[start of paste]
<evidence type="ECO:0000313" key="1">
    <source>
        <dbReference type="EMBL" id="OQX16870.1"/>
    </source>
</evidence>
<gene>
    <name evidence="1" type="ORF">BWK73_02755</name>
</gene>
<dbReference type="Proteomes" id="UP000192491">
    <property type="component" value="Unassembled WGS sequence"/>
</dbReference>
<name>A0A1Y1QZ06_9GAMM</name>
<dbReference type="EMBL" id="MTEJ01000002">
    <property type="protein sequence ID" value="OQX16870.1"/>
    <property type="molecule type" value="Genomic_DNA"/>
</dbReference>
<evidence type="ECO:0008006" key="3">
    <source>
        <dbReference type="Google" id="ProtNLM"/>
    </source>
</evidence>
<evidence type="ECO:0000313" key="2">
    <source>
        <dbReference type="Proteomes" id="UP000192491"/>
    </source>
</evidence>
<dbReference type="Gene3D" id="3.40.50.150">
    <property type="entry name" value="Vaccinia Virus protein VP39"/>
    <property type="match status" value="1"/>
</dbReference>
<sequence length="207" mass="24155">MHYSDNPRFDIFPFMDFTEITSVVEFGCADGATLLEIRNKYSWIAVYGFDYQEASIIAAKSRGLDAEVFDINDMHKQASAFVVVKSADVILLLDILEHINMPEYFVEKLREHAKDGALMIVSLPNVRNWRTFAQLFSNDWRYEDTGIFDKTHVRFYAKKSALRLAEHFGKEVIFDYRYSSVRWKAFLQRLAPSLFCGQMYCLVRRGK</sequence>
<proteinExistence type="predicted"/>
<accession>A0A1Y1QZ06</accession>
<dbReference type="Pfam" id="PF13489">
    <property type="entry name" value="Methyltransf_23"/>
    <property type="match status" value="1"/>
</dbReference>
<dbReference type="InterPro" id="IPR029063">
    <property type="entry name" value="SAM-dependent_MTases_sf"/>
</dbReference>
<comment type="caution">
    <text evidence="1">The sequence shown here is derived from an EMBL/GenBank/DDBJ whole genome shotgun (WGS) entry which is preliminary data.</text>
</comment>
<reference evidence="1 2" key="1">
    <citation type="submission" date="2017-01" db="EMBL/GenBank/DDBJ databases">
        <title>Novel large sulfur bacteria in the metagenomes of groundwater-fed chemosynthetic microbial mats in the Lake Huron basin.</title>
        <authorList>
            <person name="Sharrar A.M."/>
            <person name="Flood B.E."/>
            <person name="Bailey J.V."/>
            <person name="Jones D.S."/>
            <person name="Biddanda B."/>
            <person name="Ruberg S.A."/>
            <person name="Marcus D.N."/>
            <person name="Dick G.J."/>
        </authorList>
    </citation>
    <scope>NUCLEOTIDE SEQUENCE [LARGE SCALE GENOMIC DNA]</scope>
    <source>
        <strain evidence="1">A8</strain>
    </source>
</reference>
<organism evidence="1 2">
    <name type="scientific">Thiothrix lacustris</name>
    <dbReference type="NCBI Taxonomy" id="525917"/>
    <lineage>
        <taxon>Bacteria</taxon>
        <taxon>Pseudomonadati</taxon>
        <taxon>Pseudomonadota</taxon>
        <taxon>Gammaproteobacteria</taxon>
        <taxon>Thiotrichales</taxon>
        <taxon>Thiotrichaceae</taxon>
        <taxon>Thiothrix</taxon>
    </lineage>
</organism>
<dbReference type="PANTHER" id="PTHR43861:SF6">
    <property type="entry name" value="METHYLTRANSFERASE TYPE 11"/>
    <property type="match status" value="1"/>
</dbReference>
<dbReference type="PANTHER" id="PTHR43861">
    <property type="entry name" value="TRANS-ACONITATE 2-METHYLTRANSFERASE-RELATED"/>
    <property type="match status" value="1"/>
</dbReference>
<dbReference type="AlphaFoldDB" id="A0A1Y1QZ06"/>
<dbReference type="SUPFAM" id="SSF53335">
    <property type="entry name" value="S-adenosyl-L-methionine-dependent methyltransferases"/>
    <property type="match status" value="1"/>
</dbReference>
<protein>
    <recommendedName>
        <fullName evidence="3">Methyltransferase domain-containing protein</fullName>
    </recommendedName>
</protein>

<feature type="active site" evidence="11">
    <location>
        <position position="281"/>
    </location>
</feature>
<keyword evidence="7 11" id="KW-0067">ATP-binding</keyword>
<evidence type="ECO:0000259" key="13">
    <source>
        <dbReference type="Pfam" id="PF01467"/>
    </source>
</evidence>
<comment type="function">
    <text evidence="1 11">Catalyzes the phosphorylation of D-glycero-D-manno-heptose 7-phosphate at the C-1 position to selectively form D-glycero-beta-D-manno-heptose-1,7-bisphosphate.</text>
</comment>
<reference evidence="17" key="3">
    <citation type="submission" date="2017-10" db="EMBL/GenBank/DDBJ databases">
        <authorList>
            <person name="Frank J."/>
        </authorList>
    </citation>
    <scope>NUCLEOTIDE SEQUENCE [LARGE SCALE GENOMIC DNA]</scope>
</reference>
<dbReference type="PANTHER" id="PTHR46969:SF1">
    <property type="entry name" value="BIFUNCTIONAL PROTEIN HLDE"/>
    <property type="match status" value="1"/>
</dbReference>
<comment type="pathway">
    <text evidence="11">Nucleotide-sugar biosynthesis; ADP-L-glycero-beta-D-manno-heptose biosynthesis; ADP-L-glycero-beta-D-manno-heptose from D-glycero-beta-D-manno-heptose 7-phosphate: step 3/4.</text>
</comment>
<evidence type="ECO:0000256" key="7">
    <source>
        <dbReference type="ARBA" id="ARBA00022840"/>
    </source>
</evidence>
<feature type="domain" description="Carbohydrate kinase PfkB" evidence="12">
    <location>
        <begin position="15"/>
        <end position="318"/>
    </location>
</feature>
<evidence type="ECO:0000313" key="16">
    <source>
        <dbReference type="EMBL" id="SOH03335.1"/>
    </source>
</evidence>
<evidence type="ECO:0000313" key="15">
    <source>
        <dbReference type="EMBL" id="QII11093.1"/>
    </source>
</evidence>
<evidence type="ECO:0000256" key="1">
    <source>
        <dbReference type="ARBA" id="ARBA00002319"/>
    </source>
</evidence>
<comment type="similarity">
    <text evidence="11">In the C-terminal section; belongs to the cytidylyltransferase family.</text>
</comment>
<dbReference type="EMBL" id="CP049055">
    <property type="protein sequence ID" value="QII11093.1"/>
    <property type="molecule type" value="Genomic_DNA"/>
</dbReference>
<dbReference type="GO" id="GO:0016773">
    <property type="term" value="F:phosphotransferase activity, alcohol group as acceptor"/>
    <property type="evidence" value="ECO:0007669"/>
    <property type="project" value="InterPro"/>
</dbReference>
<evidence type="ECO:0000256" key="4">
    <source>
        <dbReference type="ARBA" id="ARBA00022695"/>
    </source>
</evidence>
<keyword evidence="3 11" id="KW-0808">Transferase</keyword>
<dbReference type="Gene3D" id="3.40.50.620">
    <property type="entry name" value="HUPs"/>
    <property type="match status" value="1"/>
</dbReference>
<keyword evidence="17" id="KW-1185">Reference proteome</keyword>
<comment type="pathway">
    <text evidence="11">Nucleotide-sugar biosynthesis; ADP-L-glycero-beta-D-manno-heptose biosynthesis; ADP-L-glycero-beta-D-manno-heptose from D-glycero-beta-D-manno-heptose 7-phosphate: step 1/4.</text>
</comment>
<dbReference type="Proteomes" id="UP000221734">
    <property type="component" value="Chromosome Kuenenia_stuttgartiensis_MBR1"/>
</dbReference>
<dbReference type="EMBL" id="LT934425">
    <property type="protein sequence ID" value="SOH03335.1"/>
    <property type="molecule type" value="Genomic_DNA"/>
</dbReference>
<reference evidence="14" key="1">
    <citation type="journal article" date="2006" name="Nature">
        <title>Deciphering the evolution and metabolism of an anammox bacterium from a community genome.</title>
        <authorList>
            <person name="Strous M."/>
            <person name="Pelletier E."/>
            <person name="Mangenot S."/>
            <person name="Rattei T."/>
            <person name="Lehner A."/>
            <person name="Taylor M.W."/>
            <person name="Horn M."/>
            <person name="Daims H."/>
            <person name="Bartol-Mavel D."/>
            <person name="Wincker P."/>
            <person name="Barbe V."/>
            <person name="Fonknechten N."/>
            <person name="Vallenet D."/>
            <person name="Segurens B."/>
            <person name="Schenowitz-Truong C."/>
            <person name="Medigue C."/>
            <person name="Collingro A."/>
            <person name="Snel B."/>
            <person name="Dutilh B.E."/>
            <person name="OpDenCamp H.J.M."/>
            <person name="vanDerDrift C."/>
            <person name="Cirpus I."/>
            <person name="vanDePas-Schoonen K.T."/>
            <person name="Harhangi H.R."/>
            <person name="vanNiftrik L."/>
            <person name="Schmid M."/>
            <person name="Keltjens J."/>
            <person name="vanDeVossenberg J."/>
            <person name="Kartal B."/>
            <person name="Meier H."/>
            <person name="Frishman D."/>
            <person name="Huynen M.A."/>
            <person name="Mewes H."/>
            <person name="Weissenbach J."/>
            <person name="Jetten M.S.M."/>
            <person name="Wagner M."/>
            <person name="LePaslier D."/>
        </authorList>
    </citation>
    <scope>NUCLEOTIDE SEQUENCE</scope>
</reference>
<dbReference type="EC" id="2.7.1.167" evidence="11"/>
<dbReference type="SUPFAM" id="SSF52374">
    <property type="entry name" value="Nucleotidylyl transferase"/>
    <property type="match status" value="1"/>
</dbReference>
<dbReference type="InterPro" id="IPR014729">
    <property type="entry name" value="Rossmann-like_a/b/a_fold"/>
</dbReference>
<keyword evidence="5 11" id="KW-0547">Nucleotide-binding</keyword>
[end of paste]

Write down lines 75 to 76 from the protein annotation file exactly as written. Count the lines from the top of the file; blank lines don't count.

</organism>
<dbReference type="PANTHER" id="PTHR43861:SF6">